Congress created the AMT to ensure that wealthier taxpayers, who often have the kinds of income and deductions that qualify for preferential tax treatment, would pay at least a minimum amount of tax. Congress also wrote exemptions into the law, so that middle-income taxpayers wouldn't be subject to the AMT.

Unfortunately, these exemptions were not indexed for inflation. As incomes have continued to rise, more and more people have found that they need to calculate their tax bill twice -- once under regular tax rules, and again under the AMT.

Though Congress has expressed a desire to eliminate the AMT, it is still in effect. Every year thousands of middle-income taxpayers find themselves subject to the alternative minimum tax.

 * Will the AMT affect you?

Do you need to concern yourself with the AMT? You do if you have a lot of dependents or if you claim substantial itemized deductions. You may also be subject to the AMT if you realized hefty capital gains during the year or exercised incentive stock options. Claiming certain tax credits might trigger the AMT as well. And if you are an owner of rental real estate or a capital intensive business, you need to be aware that the amount of depreciation allowed under the AMT is limited.

Don't forget the AMT in your tax planning. You may be one of those middle-income taxpayers who is now subject to this tax. For details or planning assistance, contact our office.

Tuesday, October 30, 2012

Forgiven debt can be taxed as income

With the recent economic downturn experienced by many taxpayers, there is a tax concept that is very important: cancellation of debt. You would think that the cancellation of debt by a credit card company or mortgage company would be a good thing for the taxpayer. And it can be, but it can also be considered taxable income by the IRS. Here is a quick review of various debt cancellation situations.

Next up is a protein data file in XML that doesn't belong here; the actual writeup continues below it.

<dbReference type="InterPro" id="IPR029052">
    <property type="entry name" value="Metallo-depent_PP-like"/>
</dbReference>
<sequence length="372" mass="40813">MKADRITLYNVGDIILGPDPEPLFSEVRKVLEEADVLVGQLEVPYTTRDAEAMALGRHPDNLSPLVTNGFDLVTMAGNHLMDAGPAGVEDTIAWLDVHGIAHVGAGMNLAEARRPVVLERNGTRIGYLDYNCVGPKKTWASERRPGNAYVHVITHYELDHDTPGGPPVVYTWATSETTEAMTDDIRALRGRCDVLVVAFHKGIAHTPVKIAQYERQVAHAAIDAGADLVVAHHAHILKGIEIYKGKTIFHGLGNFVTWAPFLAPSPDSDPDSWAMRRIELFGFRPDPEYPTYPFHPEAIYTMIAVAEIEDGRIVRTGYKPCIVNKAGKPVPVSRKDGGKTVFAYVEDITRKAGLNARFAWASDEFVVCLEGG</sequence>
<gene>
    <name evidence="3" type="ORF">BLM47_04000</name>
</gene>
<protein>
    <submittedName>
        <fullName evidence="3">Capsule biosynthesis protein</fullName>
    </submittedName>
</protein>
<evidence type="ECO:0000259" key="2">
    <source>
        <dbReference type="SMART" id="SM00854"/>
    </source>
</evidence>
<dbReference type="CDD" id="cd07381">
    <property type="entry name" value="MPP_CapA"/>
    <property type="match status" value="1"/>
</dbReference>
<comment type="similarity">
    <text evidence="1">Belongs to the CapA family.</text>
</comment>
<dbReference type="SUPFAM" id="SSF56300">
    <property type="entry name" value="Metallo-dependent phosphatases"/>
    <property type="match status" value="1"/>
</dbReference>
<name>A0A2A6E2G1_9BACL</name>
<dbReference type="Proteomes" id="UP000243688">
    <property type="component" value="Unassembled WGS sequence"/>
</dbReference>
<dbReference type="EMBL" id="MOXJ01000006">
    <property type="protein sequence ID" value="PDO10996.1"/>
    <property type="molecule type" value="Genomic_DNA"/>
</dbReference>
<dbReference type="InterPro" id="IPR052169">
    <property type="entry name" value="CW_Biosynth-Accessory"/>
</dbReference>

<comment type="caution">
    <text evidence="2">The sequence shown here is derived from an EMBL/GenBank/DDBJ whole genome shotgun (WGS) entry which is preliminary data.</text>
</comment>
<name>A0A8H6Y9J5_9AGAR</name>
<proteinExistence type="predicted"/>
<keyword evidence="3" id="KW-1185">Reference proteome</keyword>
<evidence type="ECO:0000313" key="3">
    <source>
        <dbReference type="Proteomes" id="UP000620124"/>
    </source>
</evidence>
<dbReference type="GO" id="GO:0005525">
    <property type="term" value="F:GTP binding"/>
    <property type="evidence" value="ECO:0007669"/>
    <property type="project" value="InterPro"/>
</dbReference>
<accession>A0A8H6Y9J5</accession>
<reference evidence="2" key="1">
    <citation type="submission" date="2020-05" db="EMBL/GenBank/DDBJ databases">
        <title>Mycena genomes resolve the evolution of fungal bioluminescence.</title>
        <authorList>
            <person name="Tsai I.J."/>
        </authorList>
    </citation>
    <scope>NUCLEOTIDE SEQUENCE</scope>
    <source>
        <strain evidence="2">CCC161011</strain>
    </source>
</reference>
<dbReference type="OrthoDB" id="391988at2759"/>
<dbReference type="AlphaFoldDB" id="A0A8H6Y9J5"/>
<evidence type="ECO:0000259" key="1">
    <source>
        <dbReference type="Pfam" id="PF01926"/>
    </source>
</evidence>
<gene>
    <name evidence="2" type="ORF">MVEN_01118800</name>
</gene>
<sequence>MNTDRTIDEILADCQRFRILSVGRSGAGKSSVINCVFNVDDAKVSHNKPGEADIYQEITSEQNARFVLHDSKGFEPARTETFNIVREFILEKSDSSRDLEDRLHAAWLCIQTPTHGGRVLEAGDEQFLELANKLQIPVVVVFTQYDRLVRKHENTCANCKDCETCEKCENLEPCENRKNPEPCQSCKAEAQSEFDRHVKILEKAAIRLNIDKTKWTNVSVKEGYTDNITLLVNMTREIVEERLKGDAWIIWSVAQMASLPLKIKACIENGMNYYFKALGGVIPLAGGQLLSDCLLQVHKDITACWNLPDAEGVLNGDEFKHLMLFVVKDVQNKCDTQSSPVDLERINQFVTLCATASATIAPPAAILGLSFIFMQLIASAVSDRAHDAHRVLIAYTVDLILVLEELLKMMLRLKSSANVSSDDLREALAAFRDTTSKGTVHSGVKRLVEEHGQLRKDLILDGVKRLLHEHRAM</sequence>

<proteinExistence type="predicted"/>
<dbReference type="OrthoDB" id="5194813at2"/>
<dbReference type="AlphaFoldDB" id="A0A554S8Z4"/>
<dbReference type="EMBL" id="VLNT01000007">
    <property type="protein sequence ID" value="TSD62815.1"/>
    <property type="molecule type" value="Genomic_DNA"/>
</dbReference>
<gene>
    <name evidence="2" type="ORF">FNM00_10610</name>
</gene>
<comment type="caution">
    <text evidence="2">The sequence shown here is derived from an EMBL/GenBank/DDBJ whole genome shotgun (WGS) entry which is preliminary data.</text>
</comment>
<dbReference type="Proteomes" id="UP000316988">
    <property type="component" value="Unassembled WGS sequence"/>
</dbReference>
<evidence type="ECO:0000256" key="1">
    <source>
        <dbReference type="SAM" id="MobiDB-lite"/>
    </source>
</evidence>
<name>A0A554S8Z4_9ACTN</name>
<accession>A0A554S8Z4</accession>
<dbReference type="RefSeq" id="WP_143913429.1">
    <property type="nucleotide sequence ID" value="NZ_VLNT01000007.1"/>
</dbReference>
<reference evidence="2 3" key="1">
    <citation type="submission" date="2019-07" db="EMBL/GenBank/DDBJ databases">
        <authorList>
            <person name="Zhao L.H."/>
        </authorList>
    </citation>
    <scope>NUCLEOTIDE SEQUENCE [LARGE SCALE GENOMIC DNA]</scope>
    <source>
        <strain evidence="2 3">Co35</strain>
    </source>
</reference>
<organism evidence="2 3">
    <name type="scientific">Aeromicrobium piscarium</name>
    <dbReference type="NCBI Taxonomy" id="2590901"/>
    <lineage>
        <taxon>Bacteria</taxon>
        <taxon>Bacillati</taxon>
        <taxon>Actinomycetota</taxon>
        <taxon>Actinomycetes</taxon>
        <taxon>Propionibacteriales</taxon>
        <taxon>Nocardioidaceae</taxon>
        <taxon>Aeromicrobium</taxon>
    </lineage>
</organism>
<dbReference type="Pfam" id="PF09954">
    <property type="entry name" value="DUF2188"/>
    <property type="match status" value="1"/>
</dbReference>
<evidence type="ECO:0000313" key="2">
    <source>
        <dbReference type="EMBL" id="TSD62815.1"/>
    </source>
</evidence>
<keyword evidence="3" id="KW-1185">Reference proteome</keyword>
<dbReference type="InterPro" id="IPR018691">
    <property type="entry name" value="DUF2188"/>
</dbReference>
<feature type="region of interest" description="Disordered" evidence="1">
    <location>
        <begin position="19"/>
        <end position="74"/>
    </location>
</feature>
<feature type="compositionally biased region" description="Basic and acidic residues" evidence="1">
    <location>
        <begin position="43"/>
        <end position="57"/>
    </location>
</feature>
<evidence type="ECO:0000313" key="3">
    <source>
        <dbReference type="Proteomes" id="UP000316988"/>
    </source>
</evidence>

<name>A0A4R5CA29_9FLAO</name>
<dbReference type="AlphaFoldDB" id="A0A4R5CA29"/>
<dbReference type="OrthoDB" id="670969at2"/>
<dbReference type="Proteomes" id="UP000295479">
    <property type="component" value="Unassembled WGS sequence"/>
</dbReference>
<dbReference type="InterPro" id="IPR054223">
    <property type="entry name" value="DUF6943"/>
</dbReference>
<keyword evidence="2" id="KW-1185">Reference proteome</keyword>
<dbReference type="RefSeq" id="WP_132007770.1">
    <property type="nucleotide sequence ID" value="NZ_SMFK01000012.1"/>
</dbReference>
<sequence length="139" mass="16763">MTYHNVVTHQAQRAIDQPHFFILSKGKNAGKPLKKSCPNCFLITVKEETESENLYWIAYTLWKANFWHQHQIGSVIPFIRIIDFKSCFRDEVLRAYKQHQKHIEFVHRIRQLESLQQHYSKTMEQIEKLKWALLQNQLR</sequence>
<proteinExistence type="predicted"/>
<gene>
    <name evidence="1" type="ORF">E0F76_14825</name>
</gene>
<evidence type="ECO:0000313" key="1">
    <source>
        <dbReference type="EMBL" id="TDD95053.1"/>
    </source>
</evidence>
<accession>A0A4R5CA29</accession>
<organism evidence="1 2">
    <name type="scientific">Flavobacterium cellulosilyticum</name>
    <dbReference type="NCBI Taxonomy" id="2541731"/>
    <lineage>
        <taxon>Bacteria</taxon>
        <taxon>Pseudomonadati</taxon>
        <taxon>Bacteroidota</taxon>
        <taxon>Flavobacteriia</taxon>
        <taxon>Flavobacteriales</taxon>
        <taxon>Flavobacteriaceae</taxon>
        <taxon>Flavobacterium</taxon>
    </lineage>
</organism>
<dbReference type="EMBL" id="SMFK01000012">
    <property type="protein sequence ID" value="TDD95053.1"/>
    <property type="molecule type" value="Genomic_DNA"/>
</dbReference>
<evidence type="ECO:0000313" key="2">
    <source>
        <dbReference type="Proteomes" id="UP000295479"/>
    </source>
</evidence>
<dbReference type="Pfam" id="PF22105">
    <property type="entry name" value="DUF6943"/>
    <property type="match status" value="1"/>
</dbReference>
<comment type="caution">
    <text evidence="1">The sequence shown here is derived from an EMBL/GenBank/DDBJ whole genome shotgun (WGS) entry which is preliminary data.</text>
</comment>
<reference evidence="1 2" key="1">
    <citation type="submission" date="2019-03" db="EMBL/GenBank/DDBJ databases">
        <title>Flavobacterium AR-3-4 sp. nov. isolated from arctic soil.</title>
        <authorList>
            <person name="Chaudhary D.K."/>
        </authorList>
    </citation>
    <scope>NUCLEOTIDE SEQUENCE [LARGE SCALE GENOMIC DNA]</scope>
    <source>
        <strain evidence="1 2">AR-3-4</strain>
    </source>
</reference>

* Consumer debt. If you have gone through some type of credit “workout” program on consumer debt, it’s likely that some of your debt has been cancelled. If that is the case, be prepared to receive IRS Form 1099-C representing the amount of debt cancelled. The IRS considers that amount taxable income to you, and they expect to see it reported on your tax return. The exception is if you file for bankruptcy. With bankruptcy, generally the debt cancelled is not taxable.

Even if you are not legally bankrupt, you might be technically insolvent (where your liabilities exceed your assets). If this is the case, you can exclude your debt cancellation income by reporting your financial condition and filing IRS Form 982 with your tax return.

* Primary home. If your home is “short” sold or foreclosed and the lender receives less than the total amount of the outstanding loan, you can also expect that amount of debt cancellation to be reported to you and the IRS. But special rules allow you to exclude up to $2 million in cancellation income in many circumstances. You will again need to complete IRS Form 982, but the exclusion from taxable income brought about by the debt cancellation on your primary residence is incredibly liberal. So make sure to take advantage of these rules should they apply to you.